A home equity loan can go by many names, such as an equity loan, equity mortgage, or a second mortgage. These loans allow you to borrow money against the equity you have built in your home. The amount you can borrow will depend, at least in part, on how much equity you have.
Equity refers to the difference between the fair market value of your home and what you owe on your mortgage. If your home is valued at $300,000 and you owe $225,000 on your home loan, you have $75,000 in equity. Most people can borrow up to 85 percent of their home equity in a loan.
When you take out an equity loan, you have access to the full amount of the loan. This is the primary difference between an equity loan and a home equity line of credit, or HELOC, which works much like a credit card with a line of credit.
In most cases, you must pay off your home equity loan within 15 years. Most equity loans have fixed interest rates, whereas HELOCs usually have adjustable rates. You can use your second mortgage to pay for medical bills, education, home improvements, remodeling, and anything else you like. Interest you pay on a second mortgage is tax deductible, as well.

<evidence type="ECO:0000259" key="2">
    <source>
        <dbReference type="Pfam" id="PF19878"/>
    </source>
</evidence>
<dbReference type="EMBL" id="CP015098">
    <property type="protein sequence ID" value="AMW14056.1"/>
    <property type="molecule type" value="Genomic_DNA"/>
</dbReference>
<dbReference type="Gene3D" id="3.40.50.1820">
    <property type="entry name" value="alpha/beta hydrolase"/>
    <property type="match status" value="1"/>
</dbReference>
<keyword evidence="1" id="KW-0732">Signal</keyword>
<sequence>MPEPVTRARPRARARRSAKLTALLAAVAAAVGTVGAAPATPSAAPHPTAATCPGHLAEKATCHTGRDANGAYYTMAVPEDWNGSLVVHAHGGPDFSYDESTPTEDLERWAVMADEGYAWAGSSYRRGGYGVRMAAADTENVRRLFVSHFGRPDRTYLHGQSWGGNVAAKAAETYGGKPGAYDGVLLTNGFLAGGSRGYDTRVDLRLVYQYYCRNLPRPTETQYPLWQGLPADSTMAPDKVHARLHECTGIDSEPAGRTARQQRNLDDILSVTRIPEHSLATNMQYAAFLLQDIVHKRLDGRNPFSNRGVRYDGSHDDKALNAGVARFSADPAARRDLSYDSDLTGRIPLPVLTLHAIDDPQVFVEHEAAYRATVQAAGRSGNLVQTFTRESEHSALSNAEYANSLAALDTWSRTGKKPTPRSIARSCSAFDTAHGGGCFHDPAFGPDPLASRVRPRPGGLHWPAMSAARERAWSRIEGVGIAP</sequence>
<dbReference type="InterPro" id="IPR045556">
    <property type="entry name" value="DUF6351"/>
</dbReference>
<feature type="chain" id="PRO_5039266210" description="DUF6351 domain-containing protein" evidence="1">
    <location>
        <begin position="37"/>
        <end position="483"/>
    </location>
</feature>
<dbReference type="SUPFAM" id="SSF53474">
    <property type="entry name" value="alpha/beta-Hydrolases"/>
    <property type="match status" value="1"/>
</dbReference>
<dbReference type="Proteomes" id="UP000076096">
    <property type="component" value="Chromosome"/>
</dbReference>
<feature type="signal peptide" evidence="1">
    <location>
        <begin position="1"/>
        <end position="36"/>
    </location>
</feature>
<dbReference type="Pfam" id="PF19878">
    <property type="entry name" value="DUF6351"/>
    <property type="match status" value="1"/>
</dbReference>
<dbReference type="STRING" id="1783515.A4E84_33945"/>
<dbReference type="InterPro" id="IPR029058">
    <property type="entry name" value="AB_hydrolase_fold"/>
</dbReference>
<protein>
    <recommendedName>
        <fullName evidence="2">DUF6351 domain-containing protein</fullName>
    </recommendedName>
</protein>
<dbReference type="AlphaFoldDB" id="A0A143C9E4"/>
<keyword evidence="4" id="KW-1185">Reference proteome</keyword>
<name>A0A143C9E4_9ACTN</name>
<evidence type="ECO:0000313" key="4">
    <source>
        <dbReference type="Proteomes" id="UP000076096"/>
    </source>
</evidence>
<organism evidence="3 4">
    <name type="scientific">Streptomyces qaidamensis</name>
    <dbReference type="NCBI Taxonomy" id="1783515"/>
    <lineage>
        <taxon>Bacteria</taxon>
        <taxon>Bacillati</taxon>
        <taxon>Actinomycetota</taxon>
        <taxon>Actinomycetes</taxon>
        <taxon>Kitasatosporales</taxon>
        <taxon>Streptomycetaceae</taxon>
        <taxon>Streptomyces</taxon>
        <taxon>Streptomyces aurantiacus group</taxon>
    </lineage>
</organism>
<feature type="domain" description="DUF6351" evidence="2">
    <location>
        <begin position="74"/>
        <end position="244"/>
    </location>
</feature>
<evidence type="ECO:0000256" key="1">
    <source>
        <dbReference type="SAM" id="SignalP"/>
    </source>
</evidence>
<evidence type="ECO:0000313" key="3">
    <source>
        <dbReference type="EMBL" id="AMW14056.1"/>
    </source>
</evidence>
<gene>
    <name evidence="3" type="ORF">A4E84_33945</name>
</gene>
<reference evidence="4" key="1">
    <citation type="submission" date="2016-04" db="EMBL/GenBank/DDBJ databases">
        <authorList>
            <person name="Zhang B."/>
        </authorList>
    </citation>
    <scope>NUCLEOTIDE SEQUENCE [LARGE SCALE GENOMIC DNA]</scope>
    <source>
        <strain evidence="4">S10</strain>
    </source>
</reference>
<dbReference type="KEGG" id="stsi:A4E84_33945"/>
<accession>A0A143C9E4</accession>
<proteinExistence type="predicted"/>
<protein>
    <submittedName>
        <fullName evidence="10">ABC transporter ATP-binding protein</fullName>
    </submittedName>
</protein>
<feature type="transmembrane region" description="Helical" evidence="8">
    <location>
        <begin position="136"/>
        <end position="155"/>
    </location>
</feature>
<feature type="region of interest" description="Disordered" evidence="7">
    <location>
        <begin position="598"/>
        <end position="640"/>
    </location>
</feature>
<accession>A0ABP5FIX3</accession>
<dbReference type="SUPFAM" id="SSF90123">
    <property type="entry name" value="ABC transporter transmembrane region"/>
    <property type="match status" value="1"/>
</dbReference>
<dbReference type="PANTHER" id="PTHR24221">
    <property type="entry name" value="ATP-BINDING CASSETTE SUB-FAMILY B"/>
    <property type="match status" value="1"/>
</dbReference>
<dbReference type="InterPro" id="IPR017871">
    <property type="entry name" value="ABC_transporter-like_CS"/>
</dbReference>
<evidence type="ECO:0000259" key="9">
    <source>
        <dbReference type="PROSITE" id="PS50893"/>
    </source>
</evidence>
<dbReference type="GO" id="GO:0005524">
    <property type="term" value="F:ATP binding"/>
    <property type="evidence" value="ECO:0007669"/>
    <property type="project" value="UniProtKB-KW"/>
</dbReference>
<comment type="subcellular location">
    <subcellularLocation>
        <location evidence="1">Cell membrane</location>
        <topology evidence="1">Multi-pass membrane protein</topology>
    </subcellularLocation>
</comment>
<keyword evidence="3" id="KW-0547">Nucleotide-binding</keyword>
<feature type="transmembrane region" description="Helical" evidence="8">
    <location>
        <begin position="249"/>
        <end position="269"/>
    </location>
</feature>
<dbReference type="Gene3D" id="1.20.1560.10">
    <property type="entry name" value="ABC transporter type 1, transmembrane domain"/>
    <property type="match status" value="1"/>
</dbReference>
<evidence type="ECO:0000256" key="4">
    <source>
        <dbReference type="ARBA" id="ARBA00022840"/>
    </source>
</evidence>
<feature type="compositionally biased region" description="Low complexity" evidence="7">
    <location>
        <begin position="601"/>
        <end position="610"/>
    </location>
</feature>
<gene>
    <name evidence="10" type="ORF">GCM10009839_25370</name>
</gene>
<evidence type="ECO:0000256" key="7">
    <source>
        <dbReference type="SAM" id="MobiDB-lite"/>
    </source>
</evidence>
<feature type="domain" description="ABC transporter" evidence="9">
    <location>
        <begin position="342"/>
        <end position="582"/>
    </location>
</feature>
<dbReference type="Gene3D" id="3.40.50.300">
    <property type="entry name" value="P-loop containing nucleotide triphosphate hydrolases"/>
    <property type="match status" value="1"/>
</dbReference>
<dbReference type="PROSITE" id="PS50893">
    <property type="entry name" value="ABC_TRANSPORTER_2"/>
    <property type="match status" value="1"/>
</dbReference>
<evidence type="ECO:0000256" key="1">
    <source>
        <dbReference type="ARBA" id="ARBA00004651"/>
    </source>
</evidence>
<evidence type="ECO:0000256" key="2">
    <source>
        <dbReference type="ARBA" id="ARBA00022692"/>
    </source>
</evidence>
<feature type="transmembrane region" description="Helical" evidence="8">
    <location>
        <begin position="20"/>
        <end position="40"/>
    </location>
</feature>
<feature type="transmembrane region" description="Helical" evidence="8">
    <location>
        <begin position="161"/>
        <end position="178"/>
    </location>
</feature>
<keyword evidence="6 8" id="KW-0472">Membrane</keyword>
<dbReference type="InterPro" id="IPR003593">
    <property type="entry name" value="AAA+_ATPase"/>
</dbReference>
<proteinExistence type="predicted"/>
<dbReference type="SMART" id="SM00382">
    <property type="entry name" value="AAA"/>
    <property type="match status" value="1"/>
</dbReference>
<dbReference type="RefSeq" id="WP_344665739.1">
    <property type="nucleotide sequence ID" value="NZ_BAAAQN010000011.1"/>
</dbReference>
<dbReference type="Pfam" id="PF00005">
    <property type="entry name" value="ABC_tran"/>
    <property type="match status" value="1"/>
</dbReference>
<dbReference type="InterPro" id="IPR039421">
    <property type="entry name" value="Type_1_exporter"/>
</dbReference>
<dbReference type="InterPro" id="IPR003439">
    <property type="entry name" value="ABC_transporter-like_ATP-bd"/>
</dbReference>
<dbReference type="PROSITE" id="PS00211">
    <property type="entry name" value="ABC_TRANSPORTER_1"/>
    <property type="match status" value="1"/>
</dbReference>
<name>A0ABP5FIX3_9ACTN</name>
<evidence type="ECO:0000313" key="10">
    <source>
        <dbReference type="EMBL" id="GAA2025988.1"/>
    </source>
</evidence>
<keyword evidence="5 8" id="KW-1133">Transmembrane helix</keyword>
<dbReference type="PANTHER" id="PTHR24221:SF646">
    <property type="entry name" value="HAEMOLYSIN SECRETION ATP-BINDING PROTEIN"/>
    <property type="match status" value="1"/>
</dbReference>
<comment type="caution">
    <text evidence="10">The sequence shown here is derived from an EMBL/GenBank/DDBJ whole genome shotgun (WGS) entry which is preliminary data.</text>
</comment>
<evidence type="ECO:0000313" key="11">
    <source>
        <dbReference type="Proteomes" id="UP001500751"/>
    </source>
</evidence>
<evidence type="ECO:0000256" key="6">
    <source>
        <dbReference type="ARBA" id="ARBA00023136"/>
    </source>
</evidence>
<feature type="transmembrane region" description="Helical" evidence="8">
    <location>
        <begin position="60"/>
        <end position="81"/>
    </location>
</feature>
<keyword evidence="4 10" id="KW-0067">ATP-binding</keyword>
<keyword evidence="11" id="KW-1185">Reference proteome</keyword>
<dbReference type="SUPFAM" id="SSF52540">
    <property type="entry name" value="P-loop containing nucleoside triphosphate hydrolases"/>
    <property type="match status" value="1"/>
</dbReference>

While equity loans can be very beneficial, they must be used carefully, especially when it comes to buying consumer goods. This is because the loan is secured by your home. If you default on your loan, you can end up in foreclosure.
There are many advantages to choosing an equity loan:
If you need a significant sum of money to buy a car, pay off bills or fund college, and you can afford the payments, a second mortgage is worth your consideration. Interest rates are usually very low, which makes these loans popular among borrowers who want to consolidate debt.
If you do not need a large sum of money at once, or you want to access your money in case of emergency, a HELOC may be a better option.